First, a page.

Elena Knows - Reading Guide
Discover what the judges had to say about this unique story that interweaves crime fiction with intimate tales of morality and the search for individual freedom.
Shortlisted for the International Booker Prize in 2022. A unique story that interweaves crime fiction with intimate tales of morality and the search for individual freedom. Translated by Frances Riddle.
After Rita is found dead in the bell tower of the church she used to attend, the official investigation into the incident is quickly closed. Her sickly mother is the only person still determined to find the culprit. Chronicling a difficult journey across the suburbs of the city, an old debt and a revealing conversation, Elena Knows unravels the secrets of its characters and the hidden facets of authoritarianism and hypocrisy in our society.
In February 2023, Netflix announced a theatrical adaption of the novel. Starring Mercedes Morán, one of Argentina’s top TV and film actresses. Elena Knows is set to be released on film in late 2023.
About the AuthorClaudia Piñeiro is best known for her crime novels, which are bestsellers in Argentina, Latin America and around the world. Many of her novels have been adapted for the big screen.
About the TranslatorFrances Riddle has translated numerous Spanish-language authors, including Isabel Allende, Claudia Piñeiro, Leila Guerriero, María Fernanda Ampuero, and Sara Gallardo.
The things I found most enjoyable about translating Elena Knows were also the biggest challenges. I was
initially drawn to the style and format of this book with its long sentences and long paragraphs and unmarked speech.— Frances Riddle, translator of Elena Knows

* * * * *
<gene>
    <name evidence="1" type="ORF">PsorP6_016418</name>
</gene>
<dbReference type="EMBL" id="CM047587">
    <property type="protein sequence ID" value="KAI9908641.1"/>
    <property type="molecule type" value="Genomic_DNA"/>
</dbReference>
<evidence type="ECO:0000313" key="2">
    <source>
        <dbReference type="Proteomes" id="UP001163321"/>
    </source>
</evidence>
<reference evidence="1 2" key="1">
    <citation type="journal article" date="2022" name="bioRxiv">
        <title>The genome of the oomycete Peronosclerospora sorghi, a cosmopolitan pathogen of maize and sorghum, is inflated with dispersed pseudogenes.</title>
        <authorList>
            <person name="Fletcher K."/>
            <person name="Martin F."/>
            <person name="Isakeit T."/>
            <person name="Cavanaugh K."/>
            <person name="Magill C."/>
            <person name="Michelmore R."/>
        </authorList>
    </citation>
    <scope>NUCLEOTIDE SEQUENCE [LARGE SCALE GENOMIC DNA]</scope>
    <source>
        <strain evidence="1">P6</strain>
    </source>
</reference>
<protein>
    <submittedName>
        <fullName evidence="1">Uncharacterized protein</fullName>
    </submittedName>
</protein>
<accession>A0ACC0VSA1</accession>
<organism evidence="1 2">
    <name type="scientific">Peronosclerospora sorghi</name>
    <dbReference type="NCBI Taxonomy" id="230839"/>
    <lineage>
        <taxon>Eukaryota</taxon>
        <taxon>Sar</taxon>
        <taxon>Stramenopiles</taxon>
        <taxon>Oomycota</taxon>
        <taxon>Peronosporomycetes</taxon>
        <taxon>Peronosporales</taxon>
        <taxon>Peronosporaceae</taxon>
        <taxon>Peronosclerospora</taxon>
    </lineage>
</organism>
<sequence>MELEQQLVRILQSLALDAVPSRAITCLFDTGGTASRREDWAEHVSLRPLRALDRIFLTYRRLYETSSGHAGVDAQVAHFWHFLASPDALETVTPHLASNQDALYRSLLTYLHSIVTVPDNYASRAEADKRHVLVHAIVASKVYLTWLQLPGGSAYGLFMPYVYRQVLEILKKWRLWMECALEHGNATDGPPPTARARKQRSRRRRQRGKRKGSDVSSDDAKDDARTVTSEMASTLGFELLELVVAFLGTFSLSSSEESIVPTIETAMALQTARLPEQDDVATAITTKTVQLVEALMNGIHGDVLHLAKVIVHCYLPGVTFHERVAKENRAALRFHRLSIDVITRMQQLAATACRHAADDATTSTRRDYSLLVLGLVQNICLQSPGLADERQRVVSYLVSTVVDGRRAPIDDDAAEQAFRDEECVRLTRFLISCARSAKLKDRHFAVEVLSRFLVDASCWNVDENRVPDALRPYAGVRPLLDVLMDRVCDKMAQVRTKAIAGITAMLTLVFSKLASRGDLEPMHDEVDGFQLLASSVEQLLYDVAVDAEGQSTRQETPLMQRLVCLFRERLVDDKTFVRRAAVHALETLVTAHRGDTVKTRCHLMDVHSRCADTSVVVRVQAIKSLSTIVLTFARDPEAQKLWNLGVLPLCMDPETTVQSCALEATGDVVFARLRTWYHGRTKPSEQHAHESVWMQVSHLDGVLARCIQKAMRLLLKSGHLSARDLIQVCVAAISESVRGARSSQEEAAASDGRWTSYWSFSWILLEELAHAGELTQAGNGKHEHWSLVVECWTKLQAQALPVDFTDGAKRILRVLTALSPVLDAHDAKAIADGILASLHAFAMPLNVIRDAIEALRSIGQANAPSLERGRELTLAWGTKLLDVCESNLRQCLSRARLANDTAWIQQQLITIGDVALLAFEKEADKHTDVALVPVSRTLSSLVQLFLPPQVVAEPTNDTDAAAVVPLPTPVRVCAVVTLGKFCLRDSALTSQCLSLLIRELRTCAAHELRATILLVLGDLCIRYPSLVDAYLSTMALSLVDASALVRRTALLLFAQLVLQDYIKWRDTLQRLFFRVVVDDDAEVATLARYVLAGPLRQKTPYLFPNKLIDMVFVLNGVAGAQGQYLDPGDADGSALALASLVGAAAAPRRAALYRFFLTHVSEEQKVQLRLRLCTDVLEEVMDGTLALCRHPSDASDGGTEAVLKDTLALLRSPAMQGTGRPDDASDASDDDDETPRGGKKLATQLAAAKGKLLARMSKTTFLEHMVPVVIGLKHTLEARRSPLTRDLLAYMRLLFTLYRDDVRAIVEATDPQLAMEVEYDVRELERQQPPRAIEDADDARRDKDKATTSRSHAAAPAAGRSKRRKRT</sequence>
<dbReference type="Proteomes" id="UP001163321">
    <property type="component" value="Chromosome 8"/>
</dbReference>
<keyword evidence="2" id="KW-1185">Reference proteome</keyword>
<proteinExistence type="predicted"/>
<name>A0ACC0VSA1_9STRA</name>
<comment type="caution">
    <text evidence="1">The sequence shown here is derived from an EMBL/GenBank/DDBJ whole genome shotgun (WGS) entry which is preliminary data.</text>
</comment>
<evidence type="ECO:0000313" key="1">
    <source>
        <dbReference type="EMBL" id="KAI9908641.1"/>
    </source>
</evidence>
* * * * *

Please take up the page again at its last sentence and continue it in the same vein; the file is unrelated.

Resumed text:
‘I always begin writing my books with an image that acts like a trigger. I allow this image to steep in my mind, the characters then begin to speak, to reveal their conflicts. It’s like a tangled ball of wool that I unwind bit by bit. In the case of Elena Knows this image was a woman, a woman in her kitchen at home, sitting bent over in a chair waiting for the pill she’s taken to take effect so she can get up. This was the trigger image. I should also acknowledge that this diseased body of the character Elena is inspired by the body of my mother, who suffered from the same illness, Parkinson’s.
‘In Burzaco, the small town in the province of Buenos Aires where I was born and grew up, it wasn’t unusual for someone to climb up to the church belfry to kill themselves because actually there weren’t too many methods available: either you hanged yourself in the church, or you threw yourself in front of the train. In fact, during my childhood, I saw dead people being brought down from the belfry of the Church of the Immaculate Conception on three occasions. After that comment by my teacher, chatting with a friend I grew up with, we had the following conversation: “Are you writing at the moment?” she asked me. “Yes,” I replied. “What’s the new novel about?” “It’s the story of a woman whose daughter is found hanging from the belfry and she wants to know if she killed herself or was killed.” “Ah, so it takes place in Burzaco then,” my friend concluded.’
Read the full interview here.
‘Claudia Piñeiro’s short and deeply felt novel, evokes the loneliness of ageing and the uncertainty of memory. Frances Riddle’s brutal yet sparing translation suggests the shadows and light of noir without ever eclipsing the very human tragedy at the core of the book.’
Kathleen Rooney, The New York Times
‘Short and stylish […]. It’s a tight and terse mystery with a decisive protagonist. But it’s also a piercing commentary on mother-daughter relationships, the indignity of bureaucracy, the burdens of caregiving and the impositions of religious dogma on women.’
‘Her novels often feature incisive social and historical scrutiny. Her third novel for adults, Elena Knows, is a perfect example: a complex character study of three women affected by their society’s oppressive rules, within a murder mystery.’